Plant import perspective

Randall P. Linke
Fri, 08 Nov 2013 08:47:47 PST
It has been some time since I had a seed import permit, but I do remember
that I was advised by APHIS to list all the possible stations/ports of
entry on my form as one could never be certain how the initial import would
be routed and it could save transit time.

Seattle, WA

On Fri, Nov 8, 2013 at 7:09 AM, James Waddick <> wrote:

> Dear Friends,
>         Although we may all complain and mutter about our problems with
> small lots of seeds, permits etc. I think it is actually amazing that we
> are able to get anything through the complexities of tyne system.
>         I am enclosing the complete article about the newly enlarged
> Atlanta GA Plant Inspection Station, but the following excerpt is worth
> pointing out.
>         "The Atlanta Plant Inspection Station, established in 2005, is one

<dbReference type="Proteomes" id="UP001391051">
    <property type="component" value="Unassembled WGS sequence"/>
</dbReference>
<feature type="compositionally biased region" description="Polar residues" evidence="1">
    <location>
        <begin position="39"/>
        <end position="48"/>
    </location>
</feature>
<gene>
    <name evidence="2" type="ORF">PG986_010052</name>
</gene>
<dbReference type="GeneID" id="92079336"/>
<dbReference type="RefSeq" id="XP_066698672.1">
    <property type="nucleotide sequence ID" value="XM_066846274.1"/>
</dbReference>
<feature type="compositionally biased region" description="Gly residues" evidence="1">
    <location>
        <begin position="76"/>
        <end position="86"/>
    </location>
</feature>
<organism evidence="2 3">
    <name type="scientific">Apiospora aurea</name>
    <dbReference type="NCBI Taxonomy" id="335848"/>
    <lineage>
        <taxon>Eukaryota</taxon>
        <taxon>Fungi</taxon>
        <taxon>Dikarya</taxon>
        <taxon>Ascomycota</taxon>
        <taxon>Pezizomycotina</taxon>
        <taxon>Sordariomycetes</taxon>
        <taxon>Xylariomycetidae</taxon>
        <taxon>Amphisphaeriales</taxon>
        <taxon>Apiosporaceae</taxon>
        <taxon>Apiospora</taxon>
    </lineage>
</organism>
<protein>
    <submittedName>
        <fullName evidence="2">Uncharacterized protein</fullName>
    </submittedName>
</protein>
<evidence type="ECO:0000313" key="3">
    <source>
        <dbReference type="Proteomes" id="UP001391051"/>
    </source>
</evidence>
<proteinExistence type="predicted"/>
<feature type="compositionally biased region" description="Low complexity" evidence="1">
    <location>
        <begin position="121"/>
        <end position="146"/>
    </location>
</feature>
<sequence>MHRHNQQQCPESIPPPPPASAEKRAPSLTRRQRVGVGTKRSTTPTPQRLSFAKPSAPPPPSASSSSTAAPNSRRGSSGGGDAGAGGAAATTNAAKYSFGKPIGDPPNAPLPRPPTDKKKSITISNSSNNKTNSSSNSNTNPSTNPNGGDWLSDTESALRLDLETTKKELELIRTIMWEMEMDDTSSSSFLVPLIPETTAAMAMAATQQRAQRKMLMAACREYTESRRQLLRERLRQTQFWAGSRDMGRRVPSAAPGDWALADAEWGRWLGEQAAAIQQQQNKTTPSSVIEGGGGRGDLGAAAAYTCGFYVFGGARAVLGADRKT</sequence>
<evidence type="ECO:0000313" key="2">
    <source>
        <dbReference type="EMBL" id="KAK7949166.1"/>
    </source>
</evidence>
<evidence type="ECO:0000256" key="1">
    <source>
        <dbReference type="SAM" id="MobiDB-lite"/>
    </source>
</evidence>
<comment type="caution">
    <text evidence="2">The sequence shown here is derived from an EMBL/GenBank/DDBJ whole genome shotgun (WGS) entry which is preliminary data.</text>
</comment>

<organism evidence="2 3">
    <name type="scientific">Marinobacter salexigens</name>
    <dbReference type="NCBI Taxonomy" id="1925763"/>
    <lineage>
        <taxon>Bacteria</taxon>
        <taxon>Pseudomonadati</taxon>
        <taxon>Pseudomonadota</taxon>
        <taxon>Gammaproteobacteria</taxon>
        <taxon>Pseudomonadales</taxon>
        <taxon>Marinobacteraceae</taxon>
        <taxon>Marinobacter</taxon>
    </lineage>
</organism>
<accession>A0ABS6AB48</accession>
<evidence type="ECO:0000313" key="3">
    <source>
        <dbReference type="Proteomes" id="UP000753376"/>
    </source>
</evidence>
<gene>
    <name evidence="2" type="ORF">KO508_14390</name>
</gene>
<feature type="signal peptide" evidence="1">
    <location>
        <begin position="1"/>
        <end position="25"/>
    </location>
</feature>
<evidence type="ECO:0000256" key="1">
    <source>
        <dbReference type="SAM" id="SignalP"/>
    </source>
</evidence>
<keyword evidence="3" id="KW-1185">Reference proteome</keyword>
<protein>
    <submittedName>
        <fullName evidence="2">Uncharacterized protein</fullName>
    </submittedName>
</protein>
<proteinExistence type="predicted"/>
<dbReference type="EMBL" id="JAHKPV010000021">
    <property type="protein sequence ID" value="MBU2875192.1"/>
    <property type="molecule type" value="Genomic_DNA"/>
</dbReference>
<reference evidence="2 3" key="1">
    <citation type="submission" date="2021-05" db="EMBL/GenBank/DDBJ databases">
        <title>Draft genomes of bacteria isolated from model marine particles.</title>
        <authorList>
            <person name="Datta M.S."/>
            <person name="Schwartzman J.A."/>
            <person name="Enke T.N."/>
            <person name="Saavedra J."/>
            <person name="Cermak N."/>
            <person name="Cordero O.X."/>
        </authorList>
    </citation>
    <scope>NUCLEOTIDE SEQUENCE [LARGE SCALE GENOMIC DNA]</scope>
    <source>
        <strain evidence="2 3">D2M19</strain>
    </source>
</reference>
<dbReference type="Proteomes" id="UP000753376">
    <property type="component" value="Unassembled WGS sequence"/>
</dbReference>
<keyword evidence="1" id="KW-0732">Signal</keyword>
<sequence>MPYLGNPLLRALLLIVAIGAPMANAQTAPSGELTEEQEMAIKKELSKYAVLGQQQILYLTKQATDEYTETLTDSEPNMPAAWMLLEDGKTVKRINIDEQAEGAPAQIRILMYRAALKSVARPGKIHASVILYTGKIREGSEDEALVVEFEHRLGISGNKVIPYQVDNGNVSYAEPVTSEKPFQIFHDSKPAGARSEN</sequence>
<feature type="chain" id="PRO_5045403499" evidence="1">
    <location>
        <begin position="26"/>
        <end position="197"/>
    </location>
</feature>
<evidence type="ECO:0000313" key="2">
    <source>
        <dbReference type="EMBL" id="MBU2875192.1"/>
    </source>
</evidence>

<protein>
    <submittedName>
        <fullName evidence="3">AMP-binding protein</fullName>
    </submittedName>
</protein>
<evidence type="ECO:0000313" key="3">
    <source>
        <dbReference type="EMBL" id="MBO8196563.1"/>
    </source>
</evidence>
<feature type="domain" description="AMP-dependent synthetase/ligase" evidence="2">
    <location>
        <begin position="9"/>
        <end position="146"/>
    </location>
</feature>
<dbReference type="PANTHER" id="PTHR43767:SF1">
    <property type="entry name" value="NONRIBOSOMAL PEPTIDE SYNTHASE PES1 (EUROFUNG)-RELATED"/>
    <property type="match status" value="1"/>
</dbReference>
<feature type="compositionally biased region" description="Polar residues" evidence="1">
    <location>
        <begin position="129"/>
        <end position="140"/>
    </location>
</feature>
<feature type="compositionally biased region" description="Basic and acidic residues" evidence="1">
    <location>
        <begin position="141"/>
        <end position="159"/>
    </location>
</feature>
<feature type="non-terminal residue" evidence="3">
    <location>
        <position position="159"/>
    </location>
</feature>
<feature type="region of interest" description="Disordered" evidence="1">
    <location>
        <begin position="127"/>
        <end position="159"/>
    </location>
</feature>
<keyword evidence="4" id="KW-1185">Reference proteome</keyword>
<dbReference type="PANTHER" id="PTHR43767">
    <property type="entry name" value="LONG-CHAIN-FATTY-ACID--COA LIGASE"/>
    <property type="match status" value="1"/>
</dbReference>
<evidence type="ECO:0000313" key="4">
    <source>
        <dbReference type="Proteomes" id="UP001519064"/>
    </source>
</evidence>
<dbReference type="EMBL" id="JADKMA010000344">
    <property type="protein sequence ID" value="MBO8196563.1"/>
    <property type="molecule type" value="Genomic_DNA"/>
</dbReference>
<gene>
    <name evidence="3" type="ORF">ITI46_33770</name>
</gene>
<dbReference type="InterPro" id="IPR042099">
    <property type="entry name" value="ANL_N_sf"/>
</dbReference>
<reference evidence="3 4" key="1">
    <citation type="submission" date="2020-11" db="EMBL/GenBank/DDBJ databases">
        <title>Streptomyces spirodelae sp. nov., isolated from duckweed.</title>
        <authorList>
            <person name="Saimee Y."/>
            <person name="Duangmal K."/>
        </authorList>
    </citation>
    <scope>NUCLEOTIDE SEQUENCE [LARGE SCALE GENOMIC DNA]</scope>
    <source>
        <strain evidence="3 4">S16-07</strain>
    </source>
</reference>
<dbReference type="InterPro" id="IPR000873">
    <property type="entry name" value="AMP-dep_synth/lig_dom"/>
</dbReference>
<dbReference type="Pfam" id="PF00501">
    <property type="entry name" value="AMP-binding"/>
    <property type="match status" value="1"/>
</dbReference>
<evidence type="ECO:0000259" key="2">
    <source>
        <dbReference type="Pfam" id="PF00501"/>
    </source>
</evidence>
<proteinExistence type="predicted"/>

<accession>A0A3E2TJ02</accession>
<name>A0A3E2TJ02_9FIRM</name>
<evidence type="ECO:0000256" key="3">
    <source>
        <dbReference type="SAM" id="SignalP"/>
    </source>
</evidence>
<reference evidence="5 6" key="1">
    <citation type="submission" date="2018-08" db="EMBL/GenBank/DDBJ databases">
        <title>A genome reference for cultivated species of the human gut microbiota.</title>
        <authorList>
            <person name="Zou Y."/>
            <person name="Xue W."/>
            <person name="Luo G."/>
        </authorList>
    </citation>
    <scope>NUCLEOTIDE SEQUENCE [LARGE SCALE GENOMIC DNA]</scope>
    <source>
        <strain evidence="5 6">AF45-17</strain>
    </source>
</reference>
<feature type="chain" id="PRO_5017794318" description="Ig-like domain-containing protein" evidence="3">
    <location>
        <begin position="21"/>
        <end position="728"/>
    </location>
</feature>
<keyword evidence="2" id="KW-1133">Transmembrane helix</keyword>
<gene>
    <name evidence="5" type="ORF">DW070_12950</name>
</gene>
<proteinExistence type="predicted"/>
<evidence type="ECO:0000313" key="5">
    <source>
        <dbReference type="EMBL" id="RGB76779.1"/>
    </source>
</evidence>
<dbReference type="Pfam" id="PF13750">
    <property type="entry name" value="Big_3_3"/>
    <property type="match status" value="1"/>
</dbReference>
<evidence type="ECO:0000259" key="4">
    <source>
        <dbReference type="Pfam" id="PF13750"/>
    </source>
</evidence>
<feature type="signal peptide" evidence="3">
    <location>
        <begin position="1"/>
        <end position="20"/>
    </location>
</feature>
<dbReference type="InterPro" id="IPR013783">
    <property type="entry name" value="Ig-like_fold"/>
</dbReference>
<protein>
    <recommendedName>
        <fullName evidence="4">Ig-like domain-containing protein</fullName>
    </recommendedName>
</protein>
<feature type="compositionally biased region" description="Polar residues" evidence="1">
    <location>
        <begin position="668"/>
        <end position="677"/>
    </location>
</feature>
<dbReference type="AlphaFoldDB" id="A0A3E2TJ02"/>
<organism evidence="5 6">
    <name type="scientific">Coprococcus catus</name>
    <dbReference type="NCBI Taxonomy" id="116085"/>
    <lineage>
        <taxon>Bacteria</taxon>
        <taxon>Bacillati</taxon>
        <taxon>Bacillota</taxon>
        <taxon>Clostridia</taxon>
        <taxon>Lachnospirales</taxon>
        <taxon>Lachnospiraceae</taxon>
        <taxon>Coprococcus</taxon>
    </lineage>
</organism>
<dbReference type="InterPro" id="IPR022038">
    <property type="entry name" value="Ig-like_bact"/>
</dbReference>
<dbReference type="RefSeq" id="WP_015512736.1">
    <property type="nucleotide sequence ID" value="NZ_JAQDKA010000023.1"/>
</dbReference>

> of 16 such facilities located at major ports of entry across the United
> States. It is currently the nation’s second-busiest point of entry (behind
> Miami) for foreign-grown flowers, ornamental shrubs, and other plant
> material.  Since 2005, plant cargo into Atlanta has increased from fewer
> than 4 million plant imports to more than 200 million plants.”
>         This is 1 of 16 stations across the US and it handles 200 million
> plant imports. Add all 16 stations and our micro-minute seed and plant
> imports seem impossible.
>         Here’s the full story
>         and a list of stations here
>…           be sure to click ‘more’ for the full list.
>         Don’t worry, be happy.          Jim W.
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